KAYLA MARTHALER, STAFF WRITER
Children sat in the dark, blankets tented over them, flashlights on, with goosebumps covering their arms as they stayed up past their bedtime reading through this gateway into the horror genre.
“Scary Stories to Tell in the Dark” is a collection of children’s horror stories written by Alvin Schwartz and originally published in 1981. This beloved book has been a part of many childhoods over the years and on Aug. 9, 2019, the “Scary Stories to Tell in the Dark” movie debuted.
This movie attracted a lot of attention, partly for the widespread love of the original book and also for the director Guillermo del Toro. Del Toro is a creatively-driven Mexican filmmaker best known for “Pan’s Labyrinth” and “The Shape of Water.” Del Toro’s films often include hyper-realistic fantastical creatures and elements, and wit this film he was given full freedom.
Expectations for the movie were high, given the beloved track record and del Toro’s track record. The movie follows the book’s same format as a collection of scary stories consisting of monsters, ghosts and other nightmarish creatures.
The creatures in the movie, save for the transparent ghosts or ghouls, were not created using CGI. Instead, the creators of amazing, realistic costumes in movies such as for “Hellboy” and “The Fantastic Four” worked with del Toro to bring the two-dimensional drawings made by the book’s original illustrator, Stephen Gammell, into the three-dimensional world.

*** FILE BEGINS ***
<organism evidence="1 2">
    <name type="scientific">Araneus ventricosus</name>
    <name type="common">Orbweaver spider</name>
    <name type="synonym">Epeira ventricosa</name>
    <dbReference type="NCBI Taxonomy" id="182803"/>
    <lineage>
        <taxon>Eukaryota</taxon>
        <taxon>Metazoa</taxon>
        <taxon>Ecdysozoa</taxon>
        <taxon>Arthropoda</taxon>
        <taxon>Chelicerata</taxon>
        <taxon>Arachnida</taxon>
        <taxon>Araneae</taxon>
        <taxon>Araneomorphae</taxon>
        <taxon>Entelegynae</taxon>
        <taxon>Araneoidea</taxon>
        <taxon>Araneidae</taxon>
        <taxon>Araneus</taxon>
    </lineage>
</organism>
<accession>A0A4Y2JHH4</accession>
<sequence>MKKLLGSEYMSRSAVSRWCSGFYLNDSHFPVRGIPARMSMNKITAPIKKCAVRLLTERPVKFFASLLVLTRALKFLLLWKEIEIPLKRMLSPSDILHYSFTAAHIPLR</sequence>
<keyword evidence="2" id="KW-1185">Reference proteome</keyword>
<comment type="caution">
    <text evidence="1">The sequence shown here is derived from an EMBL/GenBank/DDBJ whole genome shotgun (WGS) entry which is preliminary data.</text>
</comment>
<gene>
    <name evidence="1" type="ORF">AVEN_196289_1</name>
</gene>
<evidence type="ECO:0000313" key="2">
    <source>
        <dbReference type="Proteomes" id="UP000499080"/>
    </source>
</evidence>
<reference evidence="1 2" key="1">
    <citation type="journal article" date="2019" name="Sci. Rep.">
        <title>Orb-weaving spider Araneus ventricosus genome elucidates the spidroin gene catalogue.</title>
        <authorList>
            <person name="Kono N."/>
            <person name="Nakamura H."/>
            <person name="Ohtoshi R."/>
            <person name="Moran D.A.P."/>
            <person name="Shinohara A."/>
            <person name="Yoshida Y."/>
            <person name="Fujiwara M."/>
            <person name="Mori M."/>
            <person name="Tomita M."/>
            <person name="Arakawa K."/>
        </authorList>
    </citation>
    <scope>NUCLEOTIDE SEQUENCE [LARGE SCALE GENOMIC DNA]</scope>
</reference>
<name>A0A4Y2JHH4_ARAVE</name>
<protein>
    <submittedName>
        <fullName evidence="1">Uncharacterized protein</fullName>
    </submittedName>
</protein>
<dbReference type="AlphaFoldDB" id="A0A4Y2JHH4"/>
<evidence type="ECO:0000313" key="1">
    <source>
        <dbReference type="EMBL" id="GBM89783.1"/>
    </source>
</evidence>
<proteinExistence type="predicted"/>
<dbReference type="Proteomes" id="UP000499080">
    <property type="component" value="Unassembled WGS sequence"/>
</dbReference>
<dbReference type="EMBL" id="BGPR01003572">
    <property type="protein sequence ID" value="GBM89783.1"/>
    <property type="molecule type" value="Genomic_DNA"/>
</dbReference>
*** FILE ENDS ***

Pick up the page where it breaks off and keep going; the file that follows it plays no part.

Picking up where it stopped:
The texture of the suits and costumes, and the movements of the actors make the film incredibly eerie and the monsters evoke a nostalgia from the 1980s, similar to that of “Stranger Things” and the new season of “American Horror Story.” Suspense contributes to the scariness of the stories.
Del Toro deliberately does not show what happens to any of the characters at the end of the story, so each story leaving it to the audiences’ imaginations. It is a children’s horror movie and watching it as an adult is likely not going to measure up to the fear remembered as an adolescent.
However, this movie is a blast from the past and will revive memories of your hair standing-on-end and hiding from monsters underneath the covers of a twin bed.
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